We live in a time which allows book lovers access to a tremendous amount of literature, but we often need help in sorting through the junk to get to the nuggets of gold. Veith has done an outstanding job of teaching the lover of reading what to look for (and look out for) in books. The author explores how to seek out quality works of fiction, non-fiction, and poetry in helping the reader develop a sense of good literary taste. The book also explains how literature has changed from the Middle Ages to the present, but in an entertaining way. Veith's writing style makes sometimes confusing literary concepts easily understood. A very enjoyable read.
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22 of 23 people found the following review helpful By Mark McNair (mcnair@netten.net) on June 19, 1998
Format: Paperback
This thoroughly interesting overview of the history of literature and how it is a reflection of the prevailing worldviews of the times of the authors. It also addresses how Christians in each age have used literary forms to address the false worldviews of their time with the truth of the gospel message.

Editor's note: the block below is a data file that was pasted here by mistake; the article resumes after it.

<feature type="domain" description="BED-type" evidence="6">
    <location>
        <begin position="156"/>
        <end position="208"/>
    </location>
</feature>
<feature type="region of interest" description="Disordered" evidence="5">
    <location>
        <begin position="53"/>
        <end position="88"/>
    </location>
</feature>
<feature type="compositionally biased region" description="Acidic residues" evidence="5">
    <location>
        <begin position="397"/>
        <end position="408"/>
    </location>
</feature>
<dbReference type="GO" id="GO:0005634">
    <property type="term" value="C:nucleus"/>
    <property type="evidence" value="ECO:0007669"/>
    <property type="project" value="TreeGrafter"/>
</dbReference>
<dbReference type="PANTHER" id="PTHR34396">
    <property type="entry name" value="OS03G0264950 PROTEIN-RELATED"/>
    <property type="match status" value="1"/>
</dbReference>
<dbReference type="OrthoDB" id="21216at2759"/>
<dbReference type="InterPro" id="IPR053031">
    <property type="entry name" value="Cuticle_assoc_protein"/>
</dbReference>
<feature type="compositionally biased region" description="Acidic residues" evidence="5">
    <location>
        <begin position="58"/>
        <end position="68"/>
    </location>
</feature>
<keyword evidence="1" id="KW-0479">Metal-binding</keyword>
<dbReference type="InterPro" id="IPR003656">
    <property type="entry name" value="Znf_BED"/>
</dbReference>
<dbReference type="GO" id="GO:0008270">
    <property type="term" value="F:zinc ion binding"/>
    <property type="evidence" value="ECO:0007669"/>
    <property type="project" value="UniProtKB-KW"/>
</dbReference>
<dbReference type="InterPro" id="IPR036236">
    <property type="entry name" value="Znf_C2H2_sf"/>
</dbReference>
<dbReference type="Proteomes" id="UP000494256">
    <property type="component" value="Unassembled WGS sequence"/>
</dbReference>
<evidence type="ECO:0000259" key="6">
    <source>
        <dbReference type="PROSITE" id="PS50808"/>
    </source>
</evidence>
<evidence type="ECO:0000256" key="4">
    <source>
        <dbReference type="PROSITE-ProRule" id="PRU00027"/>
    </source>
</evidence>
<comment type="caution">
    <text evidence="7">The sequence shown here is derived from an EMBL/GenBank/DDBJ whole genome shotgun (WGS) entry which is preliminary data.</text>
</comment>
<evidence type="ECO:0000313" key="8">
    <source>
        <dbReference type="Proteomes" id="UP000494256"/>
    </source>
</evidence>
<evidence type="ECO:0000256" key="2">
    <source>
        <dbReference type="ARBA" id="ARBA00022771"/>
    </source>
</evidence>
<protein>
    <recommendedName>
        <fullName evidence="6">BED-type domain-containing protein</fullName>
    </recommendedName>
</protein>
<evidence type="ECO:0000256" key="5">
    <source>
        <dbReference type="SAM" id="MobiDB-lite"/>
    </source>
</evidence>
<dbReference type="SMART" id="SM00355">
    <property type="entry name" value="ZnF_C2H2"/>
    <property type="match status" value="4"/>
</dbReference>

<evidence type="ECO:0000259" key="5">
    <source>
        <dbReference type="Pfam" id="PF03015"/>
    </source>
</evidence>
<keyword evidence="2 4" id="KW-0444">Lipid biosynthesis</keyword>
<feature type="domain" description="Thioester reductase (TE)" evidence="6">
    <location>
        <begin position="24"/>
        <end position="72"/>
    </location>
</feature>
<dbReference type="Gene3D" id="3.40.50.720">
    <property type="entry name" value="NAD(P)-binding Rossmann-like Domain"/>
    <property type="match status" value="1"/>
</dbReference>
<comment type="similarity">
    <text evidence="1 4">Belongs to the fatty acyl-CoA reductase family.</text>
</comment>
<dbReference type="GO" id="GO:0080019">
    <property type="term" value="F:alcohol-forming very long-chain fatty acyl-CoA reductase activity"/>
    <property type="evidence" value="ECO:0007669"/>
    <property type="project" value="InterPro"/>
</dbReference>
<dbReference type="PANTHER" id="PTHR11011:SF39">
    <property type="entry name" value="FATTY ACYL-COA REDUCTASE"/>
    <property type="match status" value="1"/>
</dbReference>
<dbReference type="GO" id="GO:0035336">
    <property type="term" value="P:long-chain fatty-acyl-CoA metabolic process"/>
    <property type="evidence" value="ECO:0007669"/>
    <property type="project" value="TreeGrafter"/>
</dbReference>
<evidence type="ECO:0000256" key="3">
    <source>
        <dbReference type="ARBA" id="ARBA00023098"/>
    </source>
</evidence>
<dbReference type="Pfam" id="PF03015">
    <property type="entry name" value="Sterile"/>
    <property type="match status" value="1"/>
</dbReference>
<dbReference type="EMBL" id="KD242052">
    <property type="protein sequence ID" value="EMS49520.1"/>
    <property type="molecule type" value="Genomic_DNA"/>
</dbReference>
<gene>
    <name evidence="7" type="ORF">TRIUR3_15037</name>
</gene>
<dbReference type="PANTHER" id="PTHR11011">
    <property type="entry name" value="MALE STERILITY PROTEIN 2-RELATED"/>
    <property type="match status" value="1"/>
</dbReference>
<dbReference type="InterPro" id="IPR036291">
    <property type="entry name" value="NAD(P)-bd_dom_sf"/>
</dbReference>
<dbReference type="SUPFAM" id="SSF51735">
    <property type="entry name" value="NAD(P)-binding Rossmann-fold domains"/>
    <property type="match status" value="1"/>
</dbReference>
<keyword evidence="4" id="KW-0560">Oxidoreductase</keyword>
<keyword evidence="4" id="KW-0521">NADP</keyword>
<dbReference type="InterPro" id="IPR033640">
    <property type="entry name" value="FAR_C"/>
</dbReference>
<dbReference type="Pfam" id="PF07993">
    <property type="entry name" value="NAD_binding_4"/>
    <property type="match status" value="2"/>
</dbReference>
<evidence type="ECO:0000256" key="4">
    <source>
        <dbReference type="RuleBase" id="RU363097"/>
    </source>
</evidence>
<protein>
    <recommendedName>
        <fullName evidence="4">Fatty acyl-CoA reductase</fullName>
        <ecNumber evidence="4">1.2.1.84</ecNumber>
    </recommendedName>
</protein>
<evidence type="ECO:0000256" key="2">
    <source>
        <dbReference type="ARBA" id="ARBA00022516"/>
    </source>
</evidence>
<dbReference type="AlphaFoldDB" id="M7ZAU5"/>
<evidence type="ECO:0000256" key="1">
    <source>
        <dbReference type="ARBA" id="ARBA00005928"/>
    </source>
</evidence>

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7 of 8 people found the following review helpful By Lindsay on March 5, 2012
Format: Paperback Verified Purchase
I found this book to be not only dull but repetitious. I will admit Veith has a clear writing style, but his clearness edges on dumbing the content down. I am a Creative Writing and History double major in college, and grew up with a classical education, so I know a well written book when I read one. I have to put this particular one down every few paragraphs to blink my eyes before I continue or re-read certain lines to ascertain whether he really did just say something in such a way that it is rendered incorrect (e.g. his description of the writing process, from the point of view of a fiction writer). Certain of his claims are plainly ludicrous. Veith writes for the new Christian, I think, for the Christian that does not believe in reading fiction or any book but the Bible. He continues to reaffirm his point with the same proofs that it is okay to venture in to the realm of literature without one's soul being in immortal danger, but by the ninetieth time in only the fourth chapter, I have had enough.

Reading Between the Lines may be a helpful book for those who need it, but for someone in a literature class or who enjoys clear yet informative and non-repetitious prose, I do not suggest this book.
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3 of 3 people found the following review helpful By Dr. Marc Axelrod VINE VOICE on June 29, 2010
Format: Paperback Verified Purchase